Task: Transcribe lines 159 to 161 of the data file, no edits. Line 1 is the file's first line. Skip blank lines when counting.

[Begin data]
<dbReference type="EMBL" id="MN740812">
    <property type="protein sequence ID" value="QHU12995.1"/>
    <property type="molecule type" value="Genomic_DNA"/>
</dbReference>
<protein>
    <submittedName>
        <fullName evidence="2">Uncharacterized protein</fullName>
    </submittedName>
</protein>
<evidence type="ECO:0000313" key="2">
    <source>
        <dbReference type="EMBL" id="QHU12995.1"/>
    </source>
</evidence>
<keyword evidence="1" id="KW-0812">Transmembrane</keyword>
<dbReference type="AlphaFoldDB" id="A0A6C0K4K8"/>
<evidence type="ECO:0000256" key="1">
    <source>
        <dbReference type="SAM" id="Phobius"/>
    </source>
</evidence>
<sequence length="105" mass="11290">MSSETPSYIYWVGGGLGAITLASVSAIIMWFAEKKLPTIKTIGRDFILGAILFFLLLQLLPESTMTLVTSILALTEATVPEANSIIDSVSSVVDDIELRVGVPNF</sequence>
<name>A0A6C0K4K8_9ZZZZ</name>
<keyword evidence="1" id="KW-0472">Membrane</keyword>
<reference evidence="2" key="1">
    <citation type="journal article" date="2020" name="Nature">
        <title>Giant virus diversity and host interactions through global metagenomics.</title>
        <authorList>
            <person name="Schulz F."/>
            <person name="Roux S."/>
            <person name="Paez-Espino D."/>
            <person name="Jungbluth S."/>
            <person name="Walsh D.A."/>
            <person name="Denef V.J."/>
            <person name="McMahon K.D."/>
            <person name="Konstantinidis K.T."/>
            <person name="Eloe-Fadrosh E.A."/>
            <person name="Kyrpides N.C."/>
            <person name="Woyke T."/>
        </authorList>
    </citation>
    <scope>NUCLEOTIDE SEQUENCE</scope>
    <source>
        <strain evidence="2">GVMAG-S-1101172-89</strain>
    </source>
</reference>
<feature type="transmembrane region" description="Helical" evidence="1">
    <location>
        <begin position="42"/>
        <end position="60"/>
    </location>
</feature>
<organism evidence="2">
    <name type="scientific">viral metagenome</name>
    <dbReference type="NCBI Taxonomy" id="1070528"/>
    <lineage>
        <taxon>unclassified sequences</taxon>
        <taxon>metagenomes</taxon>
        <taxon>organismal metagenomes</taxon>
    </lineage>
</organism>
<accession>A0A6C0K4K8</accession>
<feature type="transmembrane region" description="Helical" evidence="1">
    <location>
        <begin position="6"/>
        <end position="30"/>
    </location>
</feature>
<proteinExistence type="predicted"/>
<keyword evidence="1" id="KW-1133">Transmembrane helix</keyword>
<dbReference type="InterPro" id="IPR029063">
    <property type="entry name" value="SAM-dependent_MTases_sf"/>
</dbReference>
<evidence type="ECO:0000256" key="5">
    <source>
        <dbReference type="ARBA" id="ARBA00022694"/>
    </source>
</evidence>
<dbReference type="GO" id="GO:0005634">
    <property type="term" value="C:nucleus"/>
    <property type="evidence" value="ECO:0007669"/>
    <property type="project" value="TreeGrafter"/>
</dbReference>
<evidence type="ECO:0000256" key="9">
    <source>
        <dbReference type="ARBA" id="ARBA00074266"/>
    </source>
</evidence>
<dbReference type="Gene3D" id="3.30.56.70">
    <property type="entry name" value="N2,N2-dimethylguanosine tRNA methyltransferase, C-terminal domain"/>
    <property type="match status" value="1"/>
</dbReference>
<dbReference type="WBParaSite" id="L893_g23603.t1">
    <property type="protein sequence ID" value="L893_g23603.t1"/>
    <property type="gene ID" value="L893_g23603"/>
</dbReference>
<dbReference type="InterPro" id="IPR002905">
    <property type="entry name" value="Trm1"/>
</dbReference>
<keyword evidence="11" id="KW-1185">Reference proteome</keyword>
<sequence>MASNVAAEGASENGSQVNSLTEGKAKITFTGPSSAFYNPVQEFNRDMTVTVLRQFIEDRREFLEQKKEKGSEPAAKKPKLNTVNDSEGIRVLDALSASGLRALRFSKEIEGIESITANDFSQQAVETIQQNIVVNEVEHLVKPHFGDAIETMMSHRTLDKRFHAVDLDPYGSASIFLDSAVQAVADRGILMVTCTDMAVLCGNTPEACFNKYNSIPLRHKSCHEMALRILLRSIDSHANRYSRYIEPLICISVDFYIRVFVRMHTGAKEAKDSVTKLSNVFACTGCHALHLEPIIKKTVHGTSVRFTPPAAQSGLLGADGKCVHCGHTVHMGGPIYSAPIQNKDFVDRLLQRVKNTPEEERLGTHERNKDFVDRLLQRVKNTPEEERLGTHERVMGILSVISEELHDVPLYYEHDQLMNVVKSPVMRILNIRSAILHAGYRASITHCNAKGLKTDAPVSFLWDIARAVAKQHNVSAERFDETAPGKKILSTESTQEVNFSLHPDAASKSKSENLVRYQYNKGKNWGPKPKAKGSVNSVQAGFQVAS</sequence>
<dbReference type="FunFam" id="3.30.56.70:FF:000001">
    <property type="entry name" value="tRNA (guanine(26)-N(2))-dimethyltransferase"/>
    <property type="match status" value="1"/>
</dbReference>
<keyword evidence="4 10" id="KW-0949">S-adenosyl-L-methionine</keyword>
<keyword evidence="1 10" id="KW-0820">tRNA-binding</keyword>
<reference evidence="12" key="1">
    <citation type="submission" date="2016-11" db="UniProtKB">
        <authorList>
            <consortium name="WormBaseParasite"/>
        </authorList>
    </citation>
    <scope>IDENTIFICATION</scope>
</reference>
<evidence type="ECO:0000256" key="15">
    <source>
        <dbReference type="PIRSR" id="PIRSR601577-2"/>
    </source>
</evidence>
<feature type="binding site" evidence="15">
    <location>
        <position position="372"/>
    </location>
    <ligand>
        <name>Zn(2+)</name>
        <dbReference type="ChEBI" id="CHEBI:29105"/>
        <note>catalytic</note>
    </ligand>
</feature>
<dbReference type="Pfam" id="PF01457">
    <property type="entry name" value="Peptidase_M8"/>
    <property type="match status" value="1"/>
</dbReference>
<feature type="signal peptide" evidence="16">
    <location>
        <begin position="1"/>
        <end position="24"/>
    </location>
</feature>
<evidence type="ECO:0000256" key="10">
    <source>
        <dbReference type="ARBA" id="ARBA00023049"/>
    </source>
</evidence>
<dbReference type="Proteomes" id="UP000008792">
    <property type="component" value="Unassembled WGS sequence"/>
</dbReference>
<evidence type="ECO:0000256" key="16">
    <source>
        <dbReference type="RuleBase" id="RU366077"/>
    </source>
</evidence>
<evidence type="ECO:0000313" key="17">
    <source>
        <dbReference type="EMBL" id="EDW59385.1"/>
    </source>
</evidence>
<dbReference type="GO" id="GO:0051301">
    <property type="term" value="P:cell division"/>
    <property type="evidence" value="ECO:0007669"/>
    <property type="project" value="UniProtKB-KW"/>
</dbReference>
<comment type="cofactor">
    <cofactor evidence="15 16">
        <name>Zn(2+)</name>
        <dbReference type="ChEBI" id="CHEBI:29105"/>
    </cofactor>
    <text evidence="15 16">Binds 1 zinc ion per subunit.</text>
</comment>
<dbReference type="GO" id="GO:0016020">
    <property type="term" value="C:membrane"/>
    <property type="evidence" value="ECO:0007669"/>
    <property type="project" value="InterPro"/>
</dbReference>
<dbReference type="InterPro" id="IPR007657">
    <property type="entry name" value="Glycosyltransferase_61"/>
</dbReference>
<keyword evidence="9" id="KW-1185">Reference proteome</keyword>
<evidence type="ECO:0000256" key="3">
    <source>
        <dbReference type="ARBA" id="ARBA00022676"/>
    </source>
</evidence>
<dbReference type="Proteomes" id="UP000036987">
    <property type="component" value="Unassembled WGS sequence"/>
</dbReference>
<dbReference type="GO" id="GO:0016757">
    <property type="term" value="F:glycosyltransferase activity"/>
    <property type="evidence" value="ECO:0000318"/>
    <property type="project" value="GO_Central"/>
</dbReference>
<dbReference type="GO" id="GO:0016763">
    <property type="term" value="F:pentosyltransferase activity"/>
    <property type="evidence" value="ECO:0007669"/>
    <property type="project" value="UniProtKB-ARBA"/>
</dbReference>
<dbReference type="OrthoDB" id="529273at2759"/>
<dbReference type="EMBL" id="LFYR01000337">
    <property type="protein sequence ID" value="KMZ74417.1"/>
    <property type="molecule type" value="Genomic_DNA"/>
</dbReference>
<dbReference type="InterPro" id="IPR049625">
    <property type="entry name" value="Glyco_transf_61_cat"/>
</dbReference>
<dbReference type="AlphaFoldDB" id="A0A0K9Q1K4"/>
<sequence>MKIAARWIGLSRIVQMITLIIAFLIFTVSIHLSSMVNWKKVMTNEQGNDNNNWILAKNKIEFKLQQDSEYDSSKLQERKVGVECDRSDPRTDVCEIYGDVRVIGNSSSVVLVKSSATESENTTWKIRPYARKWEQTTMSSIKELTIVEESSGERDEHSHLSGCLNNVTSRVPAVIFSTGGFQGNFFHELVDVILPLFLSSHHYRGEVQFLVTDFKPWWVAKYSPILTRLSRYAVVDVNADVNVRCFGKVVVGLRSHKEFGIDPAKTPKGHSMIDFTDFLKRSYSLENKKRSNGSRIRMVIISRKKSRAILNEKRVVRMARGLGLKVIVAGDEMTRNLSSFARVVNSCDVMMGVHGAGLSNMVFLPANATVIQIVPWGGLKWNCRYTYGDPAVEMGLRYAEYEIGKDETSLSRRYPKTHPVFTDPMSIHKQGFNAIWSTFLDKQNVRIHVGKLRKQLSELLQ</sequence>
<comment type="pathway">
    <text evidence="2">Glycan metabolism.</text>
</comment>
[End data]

<dbReference type="GO" id="GO:0051301">
    <property type="term" value="P:cell division"/>
    <property type="evidence" value="ECO:0007669"/>